In the First Almond, I spoke of an essay from Joan Didion about the waterways in California. If you need a refresher, or are new to the blog, I encourage you to go back and read it here: The First Almond.
The essay discusses the flow of water from the Pacific Ocean through the various channels and into the homes and restaurants in Southern California. I believed when I began my journey that the article summarized my efforts and struggles in not only losing weight, but getting to the core of who I am and what is important to me. I reread that article in hopes to reaffirm my reasons for going through the Transformation program. The water has a purpose. The water has a journey. As it flows from ocean to stream, stream to the cleaning plants, and eventually to the pipes and runs that take it to the homes, the water transforms.
Over the past couple of months that I’ve changed my eating habits, living habits, and general outlook on life, I have gone through a number of transformations.
Before I began this journey, I chose to eat meat. Separate from the program, my girlfriend challenged me to go a month without eating meat. I accepted the challenge, honestly, to show her that I would not be able to do it. Reading that sounds so strange, but I did it to show her after a month that I was not cut out to be a vegetarian. Then a funny thing happened. I struggled through the first week, and thought about constantly eating chicken and Reuben sandwiches. Then, I began waking up and feeling lighter. I noticed my skin cleared up, and I never felt that heavy rock-in-the-stomach type of fullness that I did after I ate a big steak or burger. It has been over 3 months since I have last eaten meat, and I don’t have any plans of going back.
I am not the water that travels through the systems and transforms. I am the transformation.
In the past, I never considered myself a morning person. On Saturdays, I would routinely sleep in until 10:30 and still wake up groggy. (In college, 10:30 on Saturday was out of the question, but I am 27 and have put that time in the rear-view mirror…. most of the time at least). But, like the water, I have changed. I cannot remember the last time I’ve slept in until 9:00. I attribute it to the new found energy from eating right.
SIDE STORY: I’ll keep it brief. My senior year in high school, I lost 45 pounds doing the Adkins diet. I cut out all bread and starches and lost all that weight in 3 months, but I also lost all my energy. I played summer baseball and was almost falling asleep in the dugout. OK, back to the blog.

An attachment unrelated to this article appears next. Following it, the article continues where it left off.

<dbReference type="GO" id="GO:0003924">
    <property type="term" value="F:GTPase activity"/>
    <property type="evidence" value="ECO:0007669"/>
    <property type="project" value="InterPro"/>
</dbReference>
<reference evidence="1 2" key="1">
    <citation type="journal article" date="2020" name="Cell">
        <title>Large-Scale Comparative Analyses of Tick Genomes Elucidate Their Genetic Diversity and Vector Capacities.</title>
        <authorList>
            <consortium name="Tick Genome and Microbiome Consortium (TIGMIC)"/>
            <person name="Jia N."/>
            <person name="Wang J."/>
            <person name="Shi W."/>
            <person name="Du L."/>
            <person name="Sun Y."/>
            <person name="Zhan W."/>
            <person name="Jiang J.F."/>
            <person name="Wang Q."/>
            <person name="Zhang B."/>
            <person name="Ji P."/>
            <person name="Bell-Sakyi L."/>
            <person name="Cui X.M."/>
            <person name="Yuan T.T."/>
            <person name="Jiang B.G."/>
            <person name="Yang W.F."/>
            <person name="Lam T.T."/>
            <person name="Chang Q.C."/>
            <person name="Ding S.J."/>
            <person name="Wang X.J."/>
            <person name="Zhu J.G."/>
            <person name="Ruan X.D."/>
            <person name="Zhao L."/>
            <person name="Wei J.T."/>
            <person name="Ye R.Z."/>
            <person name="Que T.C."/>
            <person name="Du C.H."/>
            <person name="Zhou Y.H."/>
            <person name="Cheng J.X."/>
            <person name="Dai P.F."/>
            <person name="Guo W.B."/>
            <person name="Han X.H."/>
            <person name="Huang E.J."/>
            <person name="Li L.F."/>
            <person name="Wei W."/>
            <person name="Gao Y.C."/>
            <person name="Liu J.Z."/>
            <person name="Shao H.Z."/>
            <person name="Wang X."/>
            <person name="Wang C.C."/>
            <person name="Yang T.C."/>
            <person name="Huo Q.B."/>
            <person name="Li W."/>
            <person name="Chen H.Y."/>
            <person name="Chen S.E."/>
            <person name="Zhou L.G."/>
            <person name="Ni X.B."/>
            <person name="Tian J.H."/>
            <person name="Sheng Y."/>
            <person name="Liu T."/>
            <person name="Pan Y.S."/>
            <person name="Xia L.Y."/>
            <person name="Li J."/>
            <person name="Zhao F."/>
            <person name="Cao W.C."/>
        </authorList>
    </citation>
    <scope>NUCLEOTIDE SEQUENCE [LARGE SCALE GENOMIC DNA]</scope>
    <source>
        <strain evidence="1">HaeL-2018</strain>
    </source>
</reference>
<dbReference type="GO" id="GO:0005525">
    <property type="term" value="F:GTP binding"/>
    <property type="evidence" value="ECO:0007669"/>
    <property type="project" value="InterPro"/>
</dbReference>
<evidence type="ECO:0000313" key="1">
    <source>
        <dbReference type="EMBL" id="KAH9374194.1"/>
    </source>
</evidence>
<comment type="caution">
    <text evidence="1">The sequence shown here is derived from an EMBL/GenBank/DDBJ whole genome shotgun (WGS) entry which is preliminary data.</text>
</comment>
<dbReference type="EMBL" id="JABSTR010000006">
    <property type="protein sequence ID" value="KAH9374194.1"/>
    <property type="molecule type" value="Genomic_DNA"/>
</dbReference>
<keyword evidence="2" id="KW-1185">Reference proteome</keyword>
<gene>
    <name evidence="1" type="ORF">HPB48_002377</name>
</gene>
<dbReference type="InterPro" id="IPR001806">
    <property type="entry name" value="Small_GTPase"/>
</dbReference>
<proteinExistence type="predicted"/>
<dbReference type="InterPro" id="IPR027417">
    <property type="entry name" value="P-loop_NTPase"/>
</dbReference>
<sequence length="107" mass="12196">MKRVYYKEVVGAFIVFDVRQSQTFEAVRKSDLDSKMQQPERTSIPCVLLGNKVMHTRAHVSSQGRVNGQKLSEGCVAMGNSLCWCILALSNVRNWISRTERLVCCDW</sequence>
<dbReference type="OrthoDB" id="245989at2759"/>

This program drastically cut out the amount of bread intake day to day. When I began, I flashed back to then and had my doubts about the longevity this program would have in my life. After I finished the Adkins test, I put the weight back on in about the same amount of time as I took it off. But this feels different. I didn’t just cut bread out of my diet, but I learned what it does to my body. I feel educated, and because of that, I feel like I have what it takes to continue past this program and make this the way I live for the rest of my life.
I am going to leave you with this (and I have a terrible habit of this, which I am trying to change): when we are presented with a difficult and drastic change to our day to day, we kick, scream, fight and do everything we can to convince ourselves not to allow that change. We do it in our personal lives, in our jobs, and in ourselves. Allow yourself to do this. Allow yourself to fight it for a few minutes. Take an hour and blow off steam, but consider the advantages of where you’ll be if you follow through with that tough decision and you will come out better on the other side. Struggle. Complain. Cry if you have to, but do it. I promise you you’ll feel a sense of pride in yourself that only comes from overcoming a life hurdle. I did. And as I look down the track, I see more hurdles. But as I look behind me, I see hurdles too, and I am closer to the finish line than where I began.